This morning, I was relieved to see a delivery truck dropping a box of diapers at my doorstep (not a moment too soon!). And when my refrigerator went on the fritz last month, it was another delivery truck that came to the rescue with a replacement. The entire country depends on trucks, buses, and large tractor trailers to transport a variety of goods: from food to furniture and everything in between.
Unfortunately, transportation is the largest source of climate-warming emissions in New England and the entire country. Not to mention, vehicles spew pollution that warms our climate and dirties the air. And these very same medium- and heavy-duty vehicles are incredibly gas guzzling and polluting.
Let’s look at how cleaning up big trucks, buses, and vans can help us reach net zero climate-damaging emissions by 2050.
Dirty Fuels and Deadly Diesel
Medium- and heavy-duty vehicles, including buses, box trucks, tractor-trailers, and vans, are those that weigh over 10,000 pounds. We use them to transport multiple commuters, passengers or large quantities of packages, goods, and other cargo. Unfortunately, such vehicles often rely on the dirtiest of fuels: among them is deadly diesel.
Diesel has a long and sordid history of polluting our air and climate. This fuel is linked to asthma and other respiratory illnesses. It also aggravates preexisting conditions like heart and lung disease. Worse, the public health impacts of diesel disproportionately affect communities already overburdened by environmental hazards, such as communities of color or low socioeconomic status.
Diesel trucks account for 50% of nitrogen dioxide emissions, an air pollutant that warms our climate and degrades air quality. This dirty diesel byproduct is also linked to premature death and respiratory or cardiac diseases. According to the University of Virginia , low-income communities and communities of color get exposed to 28% more of this pollution compared to majority white and high-income communities. That’s because racist and classist policies sited polluting major highways and industrial compounds close to these communities, overburdening them with the accompanying environmental harms.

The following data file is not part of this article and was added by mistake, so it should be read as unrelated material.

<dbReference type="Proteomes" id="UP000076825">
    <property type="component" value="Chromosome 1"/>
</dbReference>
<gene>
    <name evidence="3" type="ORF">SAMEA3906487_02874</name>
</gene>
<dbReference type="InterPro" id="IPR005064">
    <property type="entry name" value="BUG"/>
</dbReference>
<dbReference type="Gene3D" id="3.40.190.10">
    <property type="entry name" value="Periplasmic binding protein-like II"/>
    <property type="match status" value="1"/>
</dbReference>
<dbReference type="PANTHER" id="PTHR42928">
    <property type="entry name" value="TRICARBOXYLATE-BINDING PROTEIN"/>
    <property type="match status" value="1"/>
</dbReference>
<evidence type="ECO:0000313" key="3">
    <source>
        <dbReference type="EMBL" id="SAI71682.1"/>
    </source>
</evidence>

Big Solutions for Big Vehicles
Our economies and way of life hinge on the use of medium- and heavy-duty vehicles, so these forms of transportation must be part of our climate solutions. And these solutions need to repair the inequities that force frontline communities to bear the brunt of environmental hazards.
One way to cut pollution is to regulate the amount of polluting emissions spewing from vans, buses, and trucks. And our state governments can also require manufacturers to produce and sell more zero-emission medium- and heavy-duty vehicles. That means trucks with no tail pipes at all!
In fact, almost every New England state has adopted or has plans to adopt California’s clean trucks rules which accomplish these two strategies. The federal Clean Air Act allows California to create and implement stricter vehicle emission standards than the federal government, and other states can choose to adopt the California standards. Doing so here in New England (along with adopting California’s standards for clean cars, too) would be a tremendous step toward our goal of net zero climate-damaging emissions by 2050.
From delivering diapers and refrigerators to getting commuters and children where they need to go, medium- and heavy-duty vehicles can continue to serve our needs while supporting the critical transition to a clean energy future.